It is common to see people chasing after fame as it kicks in dopamine, only to realize they need more of such kicks to keep going daily. People fail to see ‘Fame is not success’ and ‘Success is not a skill.’ Skill is what you learn through experiences, for which you have to be aware of your actions.

To be skilled in life, you have to go through learning experiences that will teach you many things, not because you made content that went viral and brought you instant fame that new viral content will soon wash over.

Do not cave into the modern instant gratification and overlook yourself. Do not lose yourself in the process of wanting fame yet being unaware of your actions.

Be mindful of yourself, of who you are as a person. Once you do that, once you are mindful of who you are and what you have achieved, trust me, you will feel as great as any renowned celebrity out there because you would be aware of your accomplishments.

Nevertheless, it seems that the hustle and bustle we go through today has taken away the very aspect of being mindful. So, if you want to know in-depth how mindlessness, instant gratification, and hidden defaults have been tweaked by your mind subconsciously in a negative way, why don’t you and I begin a journey of setting it right?

If you wish to go unlearn the instant gratification of today, let us follow through this journey of my experiences and lessons that I put forth for your undertaking so that we may deliberately and mindfully mature.

Please provide the link for the WeWork Story. Additionally, these two stories seem overpowering for the introduction Chapter. Let us know if we can add these in chapter 2 onward or where appropriate.

Why is Slow Best?

Think about the last time you enjoyed a moment in time. Maybe you were at an event with friends, traveling with family, or basking in some much needed alone time. Whatever the scenario, the one thing that made the experience that much better is your alertness to it. You stopped to enjoy it. You recognized the moment as special, and although it was fleeting, you slowed down to hold on to it.

This is what it’s like to live inside each moment. As time passes, it doesn’t account for your mindset, or for your attention to detail. Time doesn’t discriminate either. It will keep on passing you by if you allow it to. That’s why it’s so crucial to do whatever it takes to slow it down.

Slowing down time is obviously not a literal concept, though. One can’t simply call a Zack Morris timeout and analyze each situation. Instead, we often bucket this recognition of time into the mindfulness category. After all, what is mindfulness but an opportunity to slow down and actually observe what’s around you.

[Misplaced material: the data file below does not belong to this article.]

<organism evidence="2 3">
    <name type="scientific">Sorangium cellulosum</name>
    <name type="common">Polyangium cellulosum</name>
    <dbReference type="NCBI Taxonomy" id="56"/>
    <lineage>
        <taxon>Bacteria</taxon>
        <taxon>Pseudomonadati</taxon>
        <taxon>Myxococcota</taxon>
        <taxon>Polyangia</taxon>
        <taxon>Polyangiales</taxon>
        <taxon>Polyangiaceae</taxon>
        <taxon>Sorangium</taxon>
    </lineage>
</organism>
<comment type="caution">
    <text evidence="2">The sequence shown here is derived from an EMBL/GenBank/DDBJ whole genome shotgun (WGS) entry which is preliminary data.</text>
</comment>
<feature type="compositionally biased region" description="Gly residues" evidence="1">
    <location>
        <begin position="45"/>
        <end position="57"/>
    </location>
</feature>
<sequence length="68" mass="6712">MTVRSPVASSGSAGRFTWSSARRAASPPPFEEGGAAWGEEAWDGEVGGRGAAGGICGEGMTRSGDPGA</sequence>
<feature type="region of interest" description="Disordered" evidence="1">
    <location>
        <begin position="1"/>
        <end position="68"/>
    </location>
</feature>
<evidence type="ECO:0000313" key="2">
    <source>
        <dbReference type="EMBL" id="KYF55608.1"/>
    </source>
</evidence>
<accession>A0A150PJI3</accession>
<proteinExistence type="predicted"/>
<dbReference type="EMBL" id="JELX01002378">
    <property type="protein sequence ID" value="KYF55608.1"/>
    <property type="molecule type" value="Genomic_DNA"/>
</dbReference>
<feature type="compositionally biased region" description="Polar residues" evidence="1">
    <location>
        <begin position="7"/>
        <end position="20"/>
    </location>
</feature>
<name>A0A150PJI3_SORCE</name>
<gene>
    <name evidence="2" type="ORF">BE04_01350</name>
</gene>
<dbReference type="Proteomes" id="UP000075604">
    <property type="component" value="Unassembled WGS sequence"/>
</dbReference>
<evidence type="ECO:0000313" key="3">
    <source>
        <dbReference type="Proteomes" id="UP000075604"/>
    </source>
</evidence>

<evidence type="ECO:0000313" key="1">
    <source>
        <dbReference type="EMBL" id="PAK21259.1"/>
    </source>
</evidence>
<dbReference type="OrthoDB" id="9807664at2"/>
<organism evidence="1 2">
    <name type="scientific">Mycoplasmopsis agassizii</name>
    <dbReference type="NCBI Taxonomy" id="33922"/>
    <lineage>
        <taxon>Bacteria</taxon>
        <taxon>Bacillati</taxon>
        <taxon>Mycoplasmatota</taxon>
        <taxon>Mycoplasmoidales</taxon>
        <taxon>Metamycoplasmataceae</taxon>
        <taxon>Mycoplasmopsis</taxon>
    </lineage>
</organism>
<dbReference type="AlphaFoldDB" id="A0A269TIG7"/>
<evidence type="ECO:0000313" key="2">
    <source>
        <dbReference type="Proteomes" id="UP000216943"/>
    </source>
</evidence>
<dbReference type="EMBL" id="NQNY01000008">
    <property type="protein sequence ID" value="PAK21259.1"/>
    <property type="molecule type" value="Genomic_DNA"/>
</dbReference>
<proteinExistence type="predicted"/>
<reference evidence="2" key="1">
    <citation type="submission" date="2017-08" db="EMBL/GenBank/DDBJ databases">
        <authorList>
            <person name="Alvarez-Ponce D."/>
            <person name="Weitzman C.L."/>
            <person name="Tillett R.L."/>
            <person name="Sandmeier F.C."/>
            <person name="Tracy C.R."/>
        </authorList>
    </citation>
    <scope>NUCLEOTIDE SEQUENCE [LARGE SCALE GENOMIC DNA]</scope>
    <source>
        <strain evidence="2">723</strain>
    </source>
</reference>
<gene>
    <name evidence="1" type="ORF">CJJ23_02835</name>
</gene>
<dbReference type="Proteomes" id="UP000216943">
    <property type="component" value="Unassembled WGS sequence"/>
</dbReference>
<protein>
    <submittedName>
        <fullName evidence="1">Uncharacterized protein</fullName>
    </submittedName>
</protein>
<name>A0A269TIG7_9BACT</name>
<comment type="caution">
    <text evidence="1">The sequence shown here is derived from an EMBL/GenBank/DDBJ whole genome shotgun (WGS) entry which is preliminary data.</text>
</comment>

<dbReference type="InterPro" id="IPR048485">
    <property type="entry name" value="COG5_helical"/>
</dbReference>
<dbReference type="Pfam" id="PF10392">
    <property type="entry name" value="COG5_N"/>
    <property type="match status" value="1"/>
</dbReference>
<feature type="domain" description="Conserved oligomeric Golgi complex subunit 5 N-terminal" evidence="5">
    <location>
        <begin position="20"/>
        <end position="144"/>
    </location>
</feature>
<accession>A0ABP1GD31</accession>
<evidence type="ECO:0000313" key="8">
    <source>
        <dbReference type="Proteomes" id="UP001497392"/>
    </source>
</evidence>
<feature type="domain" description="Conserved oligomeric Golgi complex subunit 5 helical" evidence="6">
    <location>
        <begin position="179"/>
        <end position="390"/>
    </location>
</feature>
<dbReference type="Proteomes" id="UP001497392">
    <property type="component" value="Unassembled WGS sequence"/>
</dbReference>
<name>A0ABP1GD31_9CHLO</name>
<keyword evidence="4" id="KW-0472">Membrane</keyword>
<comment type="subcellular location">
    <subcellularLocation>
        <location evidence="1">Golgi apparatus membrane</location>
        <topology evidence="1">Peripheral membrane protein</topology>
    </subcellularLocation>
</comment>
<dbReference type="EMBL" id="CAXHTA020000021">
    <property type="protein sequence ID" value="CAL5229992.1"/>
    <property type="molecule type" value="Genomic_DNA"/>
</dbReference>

Slow > Fast Examples


Slow: Who doesn’t love slow-cooked BBQ?

Fast: Cooking meat too quickly almost always comes served with a hot side of health risks.


Slow: Proper form when connecting your body’s movement with the focus of your mind equates to better repetitions via a more productive routine.

Fast: Aside from 8-minute abs, we have yet to find any routines that yield a better a result with less time and effort.


Slow: Lin Manuel-Miranda claims Hamilton took over 10 years to complete. All forms of art are ideated throughout a mindful set of revisions over time. I call this slowetry, and there’s a fine line between it and perfectionism.

Fast: Surely, there are some great examples of quick art that is beautiful, but an artist’s intent leads the way, and much like this book, first versions aren’t usually worth shipping.


Slow: Wealth is built over many many years of strategic budgeting and strict spending. Wealth can only be compounded on itself once a foundation is properly built. Bonus points here since building wealth the gradual way feels so unbelievably rewarding when done correctly.

Fast: I’d bucket any and all “get rich quick schemes” into this category. None of them work in any sustainable way you should actually be striving for and the majority of them are either rooted in luck or unethical business practices. Also, the quicker one makes the money in these instances, the sooner the earner tends to lose it. Ironic, isn’t it?


Slow: Learn as you perform new tasks. Ask those with more experience than you as many questions as you can. Observe the nuances of your role, the company’s culture, and how energy is exchanged in the workplace.

Fast: Sell as much as you can, earn more money, and maintain a complete lack of regard for who or what’s in your way. After all, you’re going to be the next CEO of the company!